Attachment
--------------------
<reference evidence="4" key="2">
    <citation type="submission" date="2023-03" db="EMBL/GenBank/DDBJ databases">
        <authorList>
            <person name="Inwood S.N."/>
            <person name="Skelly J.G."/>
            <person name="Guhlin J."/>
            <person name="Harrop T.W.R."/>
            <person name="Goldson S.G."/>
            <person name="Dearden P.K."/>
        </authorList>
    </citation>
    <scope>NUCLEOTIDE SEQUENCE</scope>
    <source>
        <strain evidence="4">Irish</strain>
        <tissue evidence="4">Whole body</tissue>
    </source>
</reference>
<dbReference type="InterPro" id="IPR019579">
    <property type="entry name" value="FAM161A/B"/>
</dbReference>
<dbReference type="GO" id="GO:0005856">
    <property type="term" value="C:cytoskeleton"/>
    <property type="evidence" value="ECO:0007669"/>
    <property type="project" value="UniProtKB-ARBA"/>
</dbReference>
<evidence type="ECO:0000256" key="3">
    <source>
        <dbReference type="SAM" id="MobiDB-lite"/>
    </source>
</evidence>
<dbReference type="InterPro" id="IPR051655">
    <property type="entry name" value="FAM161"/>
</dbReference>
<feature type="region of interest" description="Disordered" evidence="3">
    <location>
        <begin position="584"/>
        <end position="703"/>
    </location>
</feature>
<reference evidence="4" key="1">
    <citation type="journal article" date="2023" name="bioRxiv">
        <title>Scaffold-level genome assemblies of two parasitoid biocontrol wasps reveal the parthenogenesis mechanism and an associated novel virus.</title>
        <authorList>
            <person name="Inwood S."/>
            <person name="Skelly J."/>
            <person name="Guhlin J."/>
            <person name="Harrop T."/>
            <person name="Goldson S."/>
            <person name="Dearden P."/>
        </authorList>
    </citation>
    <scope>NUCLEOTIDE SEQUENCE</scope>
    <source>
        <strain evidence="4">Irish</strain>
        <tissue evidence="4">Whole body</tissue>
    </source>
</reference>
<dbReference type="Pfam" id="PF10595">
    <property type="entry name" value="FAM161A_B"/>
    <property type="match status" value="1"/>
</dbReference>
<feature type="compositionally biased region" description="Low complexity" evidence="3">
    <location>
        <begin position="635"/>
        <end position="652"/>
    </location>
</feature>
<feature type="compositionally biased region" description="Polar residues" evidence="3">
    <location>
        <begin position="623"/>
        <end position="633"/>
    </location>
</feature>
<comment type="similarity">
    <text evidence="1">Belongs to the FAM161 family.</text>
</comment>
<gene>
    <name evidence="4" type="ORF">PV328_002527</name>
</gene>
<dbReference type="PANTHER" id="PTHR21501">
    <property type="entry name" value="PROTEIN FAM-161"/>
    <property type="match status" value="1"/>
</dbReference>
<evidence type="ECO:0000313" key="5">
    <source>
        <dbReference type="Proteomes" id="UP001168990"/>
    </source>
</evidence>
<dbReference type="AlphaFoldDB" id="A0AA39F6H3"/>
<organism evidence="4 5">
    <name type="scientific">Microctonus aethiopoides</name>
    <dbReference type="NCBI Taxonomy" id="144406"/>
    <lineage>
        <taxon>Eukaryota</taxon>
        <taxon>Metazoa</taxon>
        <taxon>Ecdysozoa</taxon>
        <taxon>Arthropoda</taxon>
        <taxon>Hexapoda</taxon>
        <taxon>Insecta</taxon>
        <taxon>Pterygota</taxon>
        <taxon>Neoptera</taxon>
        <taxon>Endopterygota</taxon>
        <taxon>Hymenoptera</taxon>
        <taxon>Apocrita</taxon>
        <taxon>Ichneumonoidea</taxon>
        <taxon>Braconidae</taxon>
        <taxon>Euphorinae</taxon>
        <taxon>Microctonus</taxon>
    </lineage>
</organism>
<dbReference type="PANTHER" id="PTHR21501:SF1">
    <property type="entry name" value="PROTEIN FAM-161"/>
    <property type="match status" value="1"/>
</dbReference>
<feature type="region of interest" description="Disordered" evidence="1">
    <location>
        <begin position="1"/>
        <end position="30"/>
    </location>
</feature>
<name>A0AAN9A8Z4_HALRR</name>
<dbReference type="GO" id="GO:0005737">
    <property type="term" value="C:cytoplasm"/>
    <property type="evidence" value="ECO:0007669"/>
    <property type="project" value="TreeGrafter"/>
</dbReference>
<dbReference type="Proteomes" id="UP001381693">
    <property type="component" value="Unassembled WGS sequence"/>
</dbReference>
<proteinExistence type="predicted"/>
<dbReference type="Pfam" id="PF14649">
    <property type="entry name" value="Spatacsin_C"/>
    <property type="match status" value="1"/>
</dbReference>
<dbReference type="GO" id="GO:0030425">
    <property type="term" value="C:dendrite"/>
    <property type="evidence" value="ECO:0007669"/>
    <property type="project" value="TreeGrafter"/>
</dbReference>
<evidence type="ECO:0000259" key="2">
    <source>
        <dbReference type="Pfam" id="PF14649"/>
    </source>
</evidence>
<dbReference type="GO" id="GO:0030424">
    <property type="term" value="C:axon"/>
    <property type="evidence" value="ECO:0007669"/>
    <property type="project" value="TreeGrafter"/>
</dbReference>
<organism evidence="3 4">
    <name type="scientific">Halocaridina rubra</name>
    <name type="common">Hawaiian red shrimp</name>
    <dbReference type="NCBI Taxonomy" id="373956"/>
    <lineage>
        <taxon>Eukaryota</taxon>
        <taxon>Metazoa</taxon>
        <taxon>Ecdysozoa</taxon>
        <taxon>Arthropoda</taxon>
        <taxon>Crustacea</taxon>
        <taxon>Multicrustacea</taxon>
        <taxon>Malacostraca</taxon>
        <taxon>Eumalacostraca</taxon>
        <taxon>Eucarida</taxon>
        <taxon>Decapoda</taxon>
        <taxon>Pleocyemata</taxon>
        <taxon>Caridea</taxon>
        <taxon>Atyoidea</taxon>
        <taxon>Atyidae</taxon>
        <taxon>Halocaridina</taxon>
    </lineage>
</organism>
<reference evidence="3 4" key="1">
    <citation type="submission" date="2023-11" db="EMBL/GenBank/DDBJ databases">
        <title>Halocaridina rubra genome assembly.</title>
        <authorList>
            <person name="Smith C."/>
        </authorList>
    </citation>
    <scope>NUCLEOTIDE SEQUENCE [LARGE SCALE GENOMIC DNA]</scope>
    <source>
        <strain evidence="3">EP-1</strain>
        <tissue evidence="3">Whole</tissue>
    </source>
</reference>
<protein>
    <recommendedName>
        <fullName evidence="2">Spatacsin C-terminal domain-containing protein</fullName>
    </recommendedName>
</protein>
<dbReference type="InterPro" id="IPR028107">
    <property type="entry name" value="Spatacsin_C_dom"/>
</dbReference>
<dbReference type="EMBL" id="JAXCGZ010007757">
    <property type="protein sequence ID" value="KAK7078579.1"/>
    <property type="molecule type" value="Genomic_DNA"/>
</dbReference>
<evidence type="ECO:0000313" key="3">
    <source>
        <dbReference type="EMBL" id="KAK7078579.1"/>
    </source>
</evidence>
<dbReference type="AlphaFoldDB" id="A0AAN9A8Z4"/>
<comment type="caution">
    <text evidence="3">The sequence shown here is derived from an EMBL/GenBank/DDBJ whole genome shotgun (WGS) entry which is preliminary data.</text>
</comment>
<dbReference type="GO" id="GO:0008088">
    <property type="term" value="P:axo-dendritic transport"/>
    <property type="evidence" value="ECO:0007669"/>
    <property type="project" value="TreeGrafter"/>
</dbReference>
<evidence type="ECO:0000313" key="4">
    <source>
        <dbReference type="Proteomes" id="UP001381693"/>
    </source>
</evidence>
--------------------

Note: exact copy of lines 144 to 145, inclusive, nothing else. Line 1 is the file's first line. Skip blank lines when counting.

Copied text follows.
</evidence>
<dbReference type="GO" id="GO:0030424">